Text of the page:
Runway News

10 Things You Didn’t Know About Nicolas Ghesquière


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Born and raised in France, Nicolas Ghesquière is one of the world’s most respected designers, an especially impressive feat given that he has no formal fashion training. A fashion prodigy, Ghesquière’s education was all on the job, starting with an internship at agnès b at age 14. By the time he was 25, he was at the helm of Balenciaga and 15 years later, he left the brand and was soon named the creative head of Louis Vuitton. While he has won many accolades over the years, including CFDA Womenswear Designer of the Year, not very much is known about his personal life and he doesn’t give many interviews. To that end, here are 10 things you may not have known about the designer.

  1. One of the biggest issues for the designer when he was at Balenciaga was that there was no one helping him on the business side. He explained to The Business of Fashion that, for him, Balenciaga has a history that’s “just as important as that of Chanel, even if it’s a lesser-known name. It had the modernity, it was contemporary, and I’ve always positioned it as a little Chanel or Prada.” Unlike those fashion powerhouses, however, Ghesquière never felt that he had the same kind of support. “Miuccia Prada has an extraordinary partner, whereas I was doing everything by myself.”
  2. The designer was very secretive between the end of his tenure at Balenciaga and the beginning of his time at Louis Vuitton. Charlotte Gainsbourg, who appeared in Ghesquière’s first campaign for Vuitton and is a longtime friend and muse, told Vanity Fair that she remembers what it was like when the designer was between jobs. “It felt like he was in the shadows for an eternity. There was a lot of secrecy. I was surprised by his patience. And touched by it.”
  3. He may not have followed the conventional fashion school route, but his talent was honed at a number of major brands. “I promised myself: Before your 18th birthday you’re going to be at Jean Paul Gaultier. And it worked. I was hired,” Ghesquière has said. Following his time at Gaultier, he worked freelance at Balenciaga, among others. He began working for the fashion house at 22 and by the age of 25, he was named creative director.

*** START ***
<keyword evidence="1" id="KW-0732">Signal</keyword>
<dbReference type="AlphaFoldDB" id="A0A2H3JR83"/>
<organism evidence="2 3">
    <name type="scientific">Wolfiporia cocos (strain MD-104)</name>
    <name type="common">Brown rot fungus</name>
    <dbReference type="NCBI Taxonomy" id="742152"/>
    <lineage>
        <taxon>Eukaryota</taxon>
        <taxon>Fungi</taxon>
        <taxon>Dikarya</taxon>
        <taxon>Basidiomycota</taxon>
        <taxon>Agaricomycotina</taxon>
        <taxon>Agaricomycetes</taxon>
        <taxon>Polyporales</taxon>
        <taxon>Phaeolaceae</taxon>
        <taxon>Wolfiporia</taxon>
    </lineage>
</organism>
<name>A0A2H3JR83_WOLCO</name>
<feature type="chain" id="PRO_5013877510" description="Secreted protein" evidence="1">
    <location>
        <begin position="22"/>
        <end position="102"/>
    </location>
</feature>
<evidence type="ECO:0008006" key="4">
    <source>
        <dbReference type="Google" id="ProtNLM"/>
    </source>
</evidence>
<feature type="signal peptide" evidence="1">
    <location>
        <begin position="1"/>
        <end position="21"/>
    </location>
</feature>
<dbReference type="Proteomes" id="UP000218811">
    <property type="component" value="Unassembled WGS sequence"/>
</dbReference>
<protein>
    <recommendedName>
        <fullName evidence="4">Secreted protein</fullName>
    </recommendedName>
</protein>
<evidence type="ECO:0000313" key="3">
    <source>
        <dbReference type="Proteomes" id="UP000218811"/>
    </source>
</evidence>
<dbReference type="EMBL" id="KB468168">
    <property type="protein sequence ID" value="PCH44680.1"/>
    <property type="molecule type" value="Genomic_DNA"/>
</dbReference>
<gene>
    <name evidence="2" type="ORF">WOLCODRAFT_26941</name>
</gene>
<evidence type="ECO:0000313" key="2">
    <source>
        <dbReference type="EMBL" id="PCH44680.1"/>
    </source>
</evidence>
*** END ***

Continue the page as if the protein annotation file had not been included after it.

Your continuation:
4. When Ghesquière showed his Spring 2012 collection for Balenciaga, benches started breaking one after the other. Among those who were left standing, in what was dubbed “Benchgate,” were Kate Lanphear, Eric Wilson, Hamish Bowles, Anna Wintour, Grace Coddington, Charlotte Gainsbourg, Salma Hayek, François-Henri Pinault, Catherine Deneuve and Isabelle Huppert.
  5. The designer has a longstanding and very surprising fashion love affair with Kristen Stewart. It started when the actress was 14 and doing a shoot with Bruce Weber for Interview magazine. “I met Nicolas Ghesquière. I was blown away—fashion became less superficial in my eyes, though it wasn’t my thing,” she revealed to Marie Claire. “He was a designer I wanted to be around. He was so creative. If I have to walk red carpets, if I have to be in fashion, then I want to be with him.”
  6. The designer has always had hopes of starting a namesake label, but he’s a go big or go home kind of guy. “I would like to do it, but each thing in its time. Today I dedicate myself to Louis Vuitton without forgetting that I have wishes, desires. If it’s to reproduce on a smaller scale what is done on a large scale, honestly, no, it’s not interesting. And that’s not at all the way that I one day envisage launching myself, especially having experienced the biggest existing model,” Ghesquière told WSJ. Magazine.
  7. After leaving Balenciaga, the designer went to Japan for a “spiritual trip.” He shut himself off, unaware of the media frenzy that was going on. When he returned, he described thinking that the reactions to his departure were “quite beautiful.”
  8. It was confirmed by Balenciaga’s lawyer that it was the designer’s comments in an interview with System where among other things Ghesquière revealed that working at Balenciaga became “dehumanizing” that prompted the brand to sue him. According to WWD, Balenciaga wants $9.2 million in damages and “publication of the judgment in a variety of French fashion and business publications.” The lawsuit is being settled out of court.
  9. When discussing his Fall 2007 multicultural-influenced collection for Balenciaga, the designer explained how difficult it is to make ethnic-inspired fashion work. “Some designers, of course, are incredible at it. Azzedine [Alaïa] always did ethnic. Jean Paul Gaultier. But I would say it’s never easy to take it out of its context. You refer to an African queen or a Chinese shape, and it’s not easy for the rest of the people to wear it. There’s not much that is twisted in ethnic-inspired fashion, if I can say that. You know all the raves, the techno parties, which are huge and where the kids all wear khakis and parkas with African things? That’s what I wanted to evoke a little bit. It’s a bit aggressive,” he explained to The New York Times.
  10. When describing his vision for Louis Vuitton, he takes a multidimensional view. “It’s a multiple-profile woman. It’s a woman with a talent for mixing the clothes. There are iconic pieces; there are comfortable, functional pieces, and embellished pieces. And it’s the way you mix it together – a new casualness – that I am interested in.” Are sweatpants in Louis Vuitton’s future?